Plates of spicy garlic noodles and salt and pepper shrimp dash out of the kitchen. Hip hop beats through the speakers. A vibrant mural created by San Francisco based artist Jeremy Fish hangs inside the sleek and trendy Asian-fusion restaurant. For $45 within a ninety-minute timeframe, restaurant guests can enjoy bottomless mimosas and an all-you-can-eat buffet at Chubby Noodle in San Francisco’s North Beach neighborhood.
“Chubby Noodle is a fun place. It’s a lively place to hang out with friends but it’s not too stuffy,” said Crizel Fernandez, Director of Operations and who has been with the restaurant since 2018. “The food is crave-able.” Her favorite dishes include spicy garlic noodles and Chubby Fried Chicken.
Weekend brunch is the busiest and most prosperous times for the restaurant, that was until COVID-19 put the global economy at a wrenching standstill. Now the restaurant feels a lot different, meek and empty for brunch-lovers and Chubby Noodle employees alike.
80% of the restaurant’s original 35 person team was laid off, notes Fernandez. 20% of full-time staff have been furloughed but were able to keep their health insurance plans in place—including one month for Fernandez while the restaurant closed for service.
Before shelter-in-place orders became official, news began foreshadowing the impending doom of the hospitality industry. Other restaurants, like those in nearby Chinatown, started seeing fewer customers. The Chubby Noodle leadership did what they could to avert crisis coming their way too. But first—they had to start with ensuring the safety and health of their own employees and diners.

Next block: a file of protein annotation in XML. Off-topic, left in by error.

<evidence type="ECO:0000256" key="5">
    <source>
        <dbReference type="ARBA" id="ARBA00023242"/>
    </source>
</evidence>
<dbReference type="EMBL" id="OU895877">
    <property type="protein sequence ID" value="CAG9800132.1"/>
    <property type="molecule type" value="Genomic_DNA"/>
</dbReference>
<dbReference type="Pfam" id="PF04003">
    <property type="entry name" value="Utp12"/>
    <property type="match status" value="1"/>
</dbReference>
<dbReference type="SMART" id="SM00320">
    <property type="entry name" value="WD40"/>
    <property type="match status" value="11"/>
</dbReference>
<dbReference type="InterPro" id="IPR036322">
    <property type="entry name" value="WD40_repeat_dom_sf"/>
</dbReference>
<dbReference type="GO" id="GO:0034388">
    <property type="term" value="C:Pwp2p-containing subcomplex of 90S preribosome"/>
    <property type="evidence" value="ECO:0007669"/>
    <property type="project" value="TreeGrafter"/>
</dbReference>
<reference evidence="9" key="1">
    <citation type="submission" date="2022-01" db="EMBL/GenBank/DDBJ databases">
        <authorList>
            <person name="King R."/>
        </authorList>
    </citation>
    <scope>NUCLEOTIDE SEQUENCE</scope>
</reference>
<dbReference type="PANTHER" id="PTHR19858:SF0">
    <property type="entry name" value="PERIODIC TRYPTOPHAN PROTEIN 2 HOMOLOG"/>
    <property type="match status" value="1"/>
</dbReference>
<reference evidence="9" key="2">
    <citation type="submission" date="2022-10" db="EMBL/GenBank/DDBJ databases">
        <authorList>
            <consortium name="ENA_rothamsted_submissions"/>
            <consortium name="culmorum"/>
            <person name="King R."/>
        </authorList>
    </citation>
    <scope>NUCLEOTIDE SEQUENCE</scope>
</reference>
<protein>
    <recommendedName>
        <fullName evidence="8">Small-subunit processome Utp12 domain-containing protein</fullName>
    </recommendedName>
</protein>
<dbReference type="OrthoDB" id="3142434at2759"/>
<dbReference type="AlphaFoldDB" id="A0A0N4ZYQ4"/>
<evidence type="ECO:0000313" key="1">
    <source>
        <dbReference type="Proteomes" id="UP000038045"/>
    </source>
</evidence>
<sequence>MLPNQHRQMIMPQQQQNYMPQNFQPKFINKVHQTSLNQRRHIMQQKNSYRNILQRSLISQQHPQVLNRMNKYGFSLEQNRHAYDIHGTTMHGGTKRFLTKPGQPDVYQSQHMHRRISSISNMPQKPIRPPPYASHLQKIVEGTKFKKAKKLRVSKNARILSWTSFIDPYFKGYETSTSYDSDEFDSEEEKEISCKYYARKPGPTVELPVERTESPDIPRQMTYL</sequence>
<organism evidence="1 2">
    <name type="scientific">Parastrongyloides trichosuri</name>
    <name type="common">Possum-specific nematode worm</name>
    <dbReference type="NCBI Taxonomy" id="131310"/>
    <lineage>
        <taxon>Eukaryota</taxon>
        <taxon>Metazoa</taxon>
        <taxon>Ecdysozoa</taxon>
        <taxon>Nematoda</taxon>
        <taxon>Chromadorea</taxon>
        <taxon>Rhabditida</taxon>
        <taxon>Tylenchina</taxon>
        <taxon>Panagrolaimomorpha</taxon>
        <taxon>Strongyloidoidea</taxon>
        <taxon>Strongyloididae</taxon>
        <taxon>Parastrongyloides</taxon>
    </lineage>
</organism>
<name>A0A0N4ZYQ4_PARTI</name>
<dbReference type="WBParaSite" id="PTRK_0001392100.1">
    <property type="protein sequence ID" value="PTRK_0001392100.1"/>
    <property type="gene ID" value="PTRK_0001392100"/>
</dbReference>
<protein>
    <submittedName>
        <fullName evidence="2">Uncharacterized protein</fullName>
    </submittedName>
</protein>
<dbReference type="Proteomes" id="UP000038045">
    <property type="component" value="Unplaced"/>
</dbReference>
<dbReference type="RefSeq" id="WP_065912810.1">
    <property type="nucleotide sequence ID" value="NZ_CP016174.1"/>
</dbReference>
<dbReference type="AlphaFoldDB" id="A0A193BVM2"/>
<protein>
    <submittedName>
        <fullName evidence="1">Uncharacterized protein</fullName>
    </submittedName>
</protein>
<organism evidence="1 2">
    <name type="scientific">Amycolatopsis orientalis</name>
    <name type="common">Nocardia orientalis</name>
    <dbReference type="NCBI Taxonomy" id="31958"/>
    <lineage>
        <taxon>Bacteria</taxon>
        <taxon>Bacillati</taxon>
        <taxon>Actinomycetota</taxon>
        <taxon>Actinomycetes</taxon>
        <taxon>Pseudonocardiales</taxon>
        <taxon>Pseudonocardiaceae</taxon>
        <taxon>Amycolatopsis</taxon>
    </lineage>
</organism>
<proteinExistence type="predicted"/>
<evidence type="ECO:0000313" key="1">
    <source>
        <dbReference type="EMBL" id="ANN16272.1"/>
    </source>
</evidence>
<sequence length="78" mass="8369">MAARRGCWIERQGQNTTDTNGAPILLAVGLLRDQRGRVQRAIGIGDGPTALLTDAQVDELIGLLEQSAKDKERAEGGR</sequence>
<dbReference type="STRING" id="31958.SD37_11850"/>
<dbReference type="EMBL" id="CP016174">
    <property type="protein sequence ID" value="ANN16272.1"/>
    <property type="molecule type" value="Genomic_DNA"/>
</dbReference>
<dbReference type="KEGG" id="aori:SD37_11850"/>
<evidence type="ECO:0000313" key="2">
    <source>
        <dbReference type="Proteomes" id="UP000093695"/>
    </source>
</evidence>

Ultimately, brunch started sounding less noisy. Sales began decreasing by 15%-20%. Then the dreaded time came. Restaurant owner Pete Mrabe had to close Chubby Noodle for a couple of weeks. Mrabe had to use the quiet time to strategize business plans, even as a global health and economic crisis started to confuse the regular expectations and normal routines of people everywhere.
Chubby Noodle staff, like Crizel Fernandez, didn’t want to have to say see-you-later to brunch. She notes, however, that their restaurant must place the safety of employees above restoring profit margins.
More than 5.5 million restaurant and food-service employees lost their jobs as a result of the global pandemic, according to the National Restaurant Association.
Local restaurants like Chubby Noodle are getting through adversarial times not only on a string of luck, but because of their exceptional food and nature of their business. Chinese food “holds well.” Their sister restaurant, Chubby Noodle Chinese Take-Out, has a take-out business model that was “set up properly for the times,” said Fernandez.
Chubby Noodle aims to open two weeks after Mayor London Breed gives the official go-ahead for restaurants to open for full service again. Staff will need to be trained on health and safety mandates and protocols leading up to its re-opening.
In an industry where three decades worth of restaurant jobs have been lost in a span of two months, surviving means hope is still possible.
“We’re hopeful but we’re also being realistic. We know that a lot of people probably won’t feel comfortable at the very beginning to go out and be around a lot of people. It’s been more than two months. People are still shell-shocked.”
Fernandez explains shorter hours while social distancing will be the first test. There will be waves of testing, re-testing and seeing what works best for everyone’s safety.
Chubby Noodle used to offer a casual atmosphere with a “solid service standard”—new plates are given before new entrees and tables are always wiped down. There will now be a new and better standard to accommodate everyone’s well-being.
Many of us will prefer being in a cautious environment rather than popular and crowded one. We don’t ever want to give up gathering, but we want to be more careful in doing so now.
Chubby Noodle, like so many of us, is looking forward to the day when we can enjoy going out to dinner or brunch again. We’ll still care about the same things—good times, good people, good food—but this time we’re going to care about good safety also.